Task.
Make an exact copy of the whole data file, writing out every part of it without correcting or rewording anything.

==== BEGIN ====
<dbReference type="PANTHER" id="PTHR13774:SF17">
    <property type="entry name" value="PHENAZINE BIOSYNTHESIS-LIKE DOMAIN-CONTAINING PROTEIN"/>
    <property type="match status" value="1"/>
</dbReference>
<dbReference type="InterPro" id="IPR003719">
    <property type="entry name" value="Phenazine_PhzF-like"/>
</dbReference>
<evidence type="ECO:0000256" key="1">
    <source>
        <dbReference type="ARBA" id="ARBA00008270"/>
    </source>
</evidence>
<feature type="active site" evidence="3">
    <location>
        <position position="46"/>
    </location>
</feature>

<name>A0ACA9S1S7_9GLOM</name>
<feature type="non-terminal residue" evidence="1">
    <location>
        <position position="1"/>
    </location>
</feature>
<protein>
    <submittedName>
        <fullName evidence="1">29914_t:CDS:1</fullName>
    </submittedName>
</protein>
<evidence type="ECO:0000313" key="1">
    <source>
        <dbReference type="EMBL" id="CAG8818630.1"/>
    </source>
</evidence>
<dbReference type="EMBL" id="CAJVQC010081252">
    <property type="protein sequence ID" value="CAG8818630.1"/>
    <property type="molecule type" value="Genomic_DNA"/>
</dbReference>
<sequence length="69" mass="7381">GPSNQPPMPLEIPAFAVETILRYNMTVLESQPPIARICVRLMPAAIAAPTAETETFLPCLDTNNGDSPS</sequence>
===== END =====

<dbReference type="PANTHER" id="PTHR13774:SF17">
    <property type="entry name" value="PHENAZINE BIOSYNTHESIS-LIKE DOMAIN-CONTAINING PROTEIN"/>
    <property type="match status" value="1"/>
</dbReference>
<dbReference type="InterPro" id="IPR003719">
    <property type="entry name" value="Phenazine_PhzF-like"/>
</dbReference>
<evidence type="ECO:0000256" key="1">
    <source>
        <dbReference type="ARBA" id="ARBA00008270"/>
    </source>
</evidence>
<feature type="active site" evidence="3">
    <location>
        <position position="46"/>
    </location>
</feature>

<name>A0ACA9S1S7_9GLOM</name>
<feature type="non-terminal residue" evidence="1">
    <location>
        <position position="1"/>
    </location>
</feature>
<protein>
    <submittedName>
        <fullName evidence="1">29914_t:CDS:1</fullName>
    </submittedName>
</protein>
<evidence type="ECO:0000313" key="1">
    <source>
        <dbReference type="EMBL" id="CAG8818630.1"/>
    </source>
</evidence>
<dbReference type="EMBL" id="CAJVQC010081252">
    <property type="protein sequence ID" value="CAG8818630.1"/>
    <property type="molecule type" value="Genomic_DNA"/>
</dbReference>
<sequence length="69" mass="7381">GPSNQPPMPLEIPAFAVETILRYNMTVLESQPPIARICVRLMPAAIAAPTAETETFLPCLDTNNGDSPS</sequence>